Over 160 journalists have been injured since the beginning of the Ukraine's political crisis in November 2013, while journalist, Vyacheslaqv Vereymi, died after being brutally attacked in February.
"Given the many brutal attacks against journalists in Ukraine in recent months and the ever increasing tensions in the country, we urge journalists covering events to remain mindful of their safety at all times and to ensure they take every step necessary protect themselves. No story is worth the loss of a life," said IFJ President Jim Boumelha.
The IFJ and EFJ advice includes:
Planning the trip:
- Know how to get there and ensure the airport in your destination is open and serviced by civilian carriers.
- Find out conditions for media accreditation
- Pre-arrange a local contact to help with directions and help arrange interviews and translate
- Agree with news desk on lines of communications, including time frame for contacts to submit reports or discuss security challenges.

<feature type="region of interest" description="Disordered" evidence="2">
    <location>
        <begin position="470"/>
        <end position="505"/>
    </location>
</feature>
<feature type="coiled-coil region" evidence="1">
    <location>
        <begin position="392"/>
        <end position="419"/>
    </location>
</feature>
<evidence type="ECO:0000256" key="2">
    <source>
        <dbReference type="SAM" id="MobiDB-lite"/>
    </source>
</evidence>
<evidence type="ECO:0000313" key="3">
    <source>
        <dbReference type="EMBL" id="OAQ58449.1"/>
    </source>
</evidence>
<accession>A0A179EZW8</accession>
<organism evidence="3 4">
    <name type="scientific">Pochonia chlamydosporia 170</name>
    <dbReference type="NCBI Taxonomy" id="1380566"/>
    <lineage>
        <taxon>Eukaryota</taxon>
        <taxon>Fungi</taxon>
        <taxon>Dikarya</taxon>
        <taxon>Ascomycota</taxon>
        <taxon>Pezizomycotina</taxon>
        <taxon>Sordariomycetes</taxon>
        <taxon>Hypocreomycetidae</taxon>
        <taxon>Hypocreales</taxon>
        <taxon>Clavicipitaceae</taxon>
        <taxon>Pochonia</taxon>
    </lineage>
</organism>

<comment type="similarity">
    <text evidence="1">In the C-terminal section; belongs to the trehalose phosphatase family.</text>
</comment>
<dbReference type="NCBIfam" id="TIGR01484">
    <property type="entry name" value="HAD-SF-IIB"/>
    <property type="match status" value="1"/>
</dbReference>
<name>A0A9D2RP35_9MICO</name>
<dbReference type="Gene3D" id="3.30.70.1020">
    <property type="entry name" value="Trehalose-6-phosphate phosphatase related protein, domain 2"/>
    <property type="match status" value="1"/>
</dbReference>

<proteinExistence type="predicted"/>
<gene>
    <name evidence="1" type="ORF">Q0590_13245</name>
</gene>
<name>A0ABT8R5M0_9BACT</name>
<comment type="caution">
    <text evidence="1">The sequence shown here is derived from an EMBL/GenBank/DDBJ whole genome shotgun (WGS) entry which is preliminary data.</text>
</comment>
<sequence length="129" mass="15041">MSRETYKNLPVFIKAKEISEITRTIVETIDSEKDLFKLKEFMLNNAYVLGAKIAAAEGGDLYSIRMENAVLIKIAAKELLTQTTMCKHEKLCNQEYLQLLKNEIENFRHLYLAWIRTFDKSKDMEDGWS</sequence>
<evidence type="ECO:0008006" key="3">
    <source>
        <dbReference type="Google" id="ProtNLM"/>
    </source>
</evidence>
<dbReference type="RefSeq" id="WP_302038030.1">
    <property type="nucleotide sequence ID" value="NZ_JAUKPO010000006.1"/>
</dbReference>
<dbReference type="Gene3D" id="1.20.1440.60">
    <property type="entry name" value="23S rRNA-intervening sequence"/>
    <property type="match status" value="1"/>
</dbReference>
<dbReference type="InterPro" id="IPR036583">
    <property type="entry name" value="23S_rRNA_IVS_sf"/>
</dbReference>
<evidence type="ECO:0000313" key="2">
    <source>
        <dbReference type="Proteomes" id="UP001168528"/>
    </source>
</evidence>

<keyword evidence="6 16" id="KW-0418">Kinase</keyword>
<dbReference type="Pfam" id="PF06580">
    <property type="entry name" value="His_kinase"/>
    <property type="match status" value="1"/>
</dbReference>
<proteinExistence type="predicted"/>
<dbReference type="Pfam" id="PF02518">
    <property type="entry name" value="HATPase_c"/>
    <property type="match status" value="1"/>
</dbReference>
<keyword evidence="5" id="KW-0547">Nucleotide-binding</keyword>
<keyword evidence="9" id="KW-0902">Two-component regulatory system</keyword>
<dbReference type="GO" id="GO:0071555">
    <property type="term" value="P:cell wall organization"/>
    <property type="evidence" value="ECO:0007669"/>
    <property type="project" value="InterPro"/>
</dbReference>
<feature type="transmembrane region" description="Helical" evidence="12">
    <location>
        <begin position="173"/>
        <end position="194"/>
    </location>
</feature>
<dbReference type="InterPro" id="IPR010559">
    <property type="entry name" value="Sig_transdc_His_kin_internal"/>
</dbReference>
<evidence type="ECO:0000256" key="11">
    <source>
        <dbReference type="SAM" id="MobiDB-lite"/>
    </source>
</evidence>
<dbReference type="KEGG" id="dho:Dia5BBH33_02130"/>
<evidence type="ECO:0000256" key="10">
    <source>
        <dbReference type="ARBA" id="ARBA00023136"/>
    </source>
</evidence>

On the ground:
- Always remain in a team. Safety is in numbers especially at night. Think about linking together if it gets violent.
- Carry protective clothing: Flak jackets and helmets to provide robust protection
- Establish pre-arranged meetings points with the rest of your team (photographer, camera operator, producer, etc.) if you are separated always carry press identification
- While moving in a convoy, ensure there is constant communications between vehicles for prompt alert to danger
- Do not wear military style clothing such as camouflage
- Always arrange interviews in a secure area , away from riot or fightingKnow your rights: you have the right to remain silent and to be assisted by a competent and independent lawyer of your choice.
- Carry first aid kits and learn how to use them.
- Tear gas is used to control riots, disperse crowds, and subdue individuals. It is intended to cause pain. The effects of the gas usually are temporary. You can expect relief from most of the symptoms within a couple of hours of exposure.